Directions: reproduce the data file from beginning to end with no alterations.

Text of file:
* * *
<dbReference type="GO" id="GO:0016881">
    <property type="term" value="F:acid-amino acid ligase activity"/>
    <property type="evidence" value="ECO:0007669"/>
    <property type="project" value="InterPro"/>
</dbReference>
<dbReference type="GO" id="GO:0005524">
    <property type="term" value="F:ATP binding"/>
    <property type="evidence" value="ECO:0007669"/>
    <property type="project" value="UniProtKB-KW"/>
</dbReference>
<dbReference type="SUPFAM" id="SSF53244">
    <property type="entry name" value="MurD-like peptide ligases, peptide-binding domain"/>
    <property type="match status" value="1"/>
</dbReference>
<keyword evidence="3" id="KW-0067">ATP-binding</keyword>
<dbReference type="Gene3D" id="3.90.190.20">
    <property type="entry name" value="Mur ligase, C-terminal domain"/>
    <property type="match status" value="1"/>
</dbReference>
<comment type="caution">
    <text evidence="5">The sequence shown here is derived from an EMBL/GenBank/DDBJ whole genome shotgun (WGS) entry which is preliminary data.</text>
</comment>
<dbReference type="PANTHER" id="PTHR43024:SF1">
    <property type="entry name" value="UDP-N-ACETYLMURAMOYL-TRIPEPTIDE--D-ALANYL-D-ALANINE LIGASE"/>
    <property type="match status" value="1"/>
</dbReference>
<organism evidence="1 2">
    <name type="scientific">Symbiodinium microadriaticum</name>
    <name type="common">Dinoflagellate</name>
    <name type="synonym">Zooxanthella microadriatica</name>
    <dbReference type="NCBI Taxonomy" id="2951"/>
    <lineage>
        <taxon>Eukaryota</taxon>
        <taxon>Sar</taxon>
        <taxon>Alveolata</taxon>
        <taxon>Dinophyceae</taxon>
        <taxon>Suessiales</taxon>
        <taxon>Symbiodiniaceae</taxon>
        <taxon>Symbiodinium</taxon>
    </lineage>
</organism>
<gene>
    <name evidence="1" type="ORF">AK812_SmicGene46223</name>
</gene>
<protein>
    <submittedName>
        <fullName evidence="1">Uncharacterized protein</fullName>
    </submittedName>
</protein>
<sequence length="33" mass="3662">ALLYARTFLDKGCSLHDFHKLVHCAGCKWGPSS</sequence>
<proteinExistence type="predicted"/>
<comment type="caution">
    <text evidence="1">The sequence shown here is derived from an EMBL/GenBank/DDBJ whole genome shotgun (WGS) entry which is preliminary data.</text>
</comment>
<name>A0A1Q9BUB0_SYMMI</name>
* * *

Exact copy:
<dbReference type="GO" id="GO:0016881">
    <property type="term" value="F:acid-amino acid ligase activity"/>
    <property type="evidence" value="ECO:0007669"/>
    <property type="project" value="InterPro"/>
</dbReference>
<dbReference type="GO" id="GO:0005524">
    <property type="term" value="F:ATP binding"/>
    <property type="evidence" value="ECO:0007669"/>
    <property type="project" value="UniProtKB-KW"/>
</dbReference>
<dbReference type="SUPFAM" id="SSF53244">
    <property type="entry name" value="MurD-like peptide ligases, peptide-binding domain"/>
    <property type="match status" value="1"/>
</dbReference>
<keyword evidence="3" id="KW-0067">ATP-binding</keyword>
<dbReference type="Gene3D" id="3.90.190.20">
    <property type="entry name" value="Mur ligase, C-terminal domain"/>
    <property type="match status" value="1"/>
</dbReference>
<comment type="caution">
    <text evidence="5">The sequence shown here is derived from an EMBL/GenBank/DDBJ whole genome shotgun (WGS) entry which is preliminary data.</text>
</comment>
<dbReference type="PANTHER" id="PTHR43024:SF1">
    <property type="entry name" value="UDP-N-ACETYLMURAMOYL-TRIPEPTIDE--D-ALANYL-D-ALANINE LIGASE"/>
    <property type="match status" value="1"/>
</dbReference>
<organism evidence="1 2">
    <name type="scientific">Symbiodinium microadriaticum</name>
    <name type="common">Dinoflagellate</name>
    <name type="synonym">Zooxanthella microadriatica</name>
    <dbReference type="NCBI Taxonomy" id="2951"/>
    <lineage>
        <taxon>Eukaryota</taxon>
        <taxon>Sar</taxon>
        <taxon>Alveolata</taxon>
        <taxon>Dinophyceae</taxon>
        <taxon>Suessiales</taxon>
        <taxon>Symbiodiniaceae</taxon>
        <taxon>Symbiodinium</taxon>
    </lineage>
</organism>
<gene>
    <name evidence="1" type="ORF">AK812_SmicGene46223</name>
</gene>
<protein>
    <submittedName>
        <fullName evidence="1">Uncharacterized protein</fullName>
    </submittedName>
</protein>
<sequence length="33" mass="3662">ALLYARTFLDKGCSLHDFHKLVHCAGCKWGPSS</sequence>
<proteinExistence type="predicted"/>
<comment type="caution">
    <text evidence="1">The sequence shown here is derived from an EMBL/GenBank/DDBJ whole genome shotgun (WGS) entry which is preliminary data.</text>
</comment>
<name>A0A1Q9BUB0_SYMMI</name>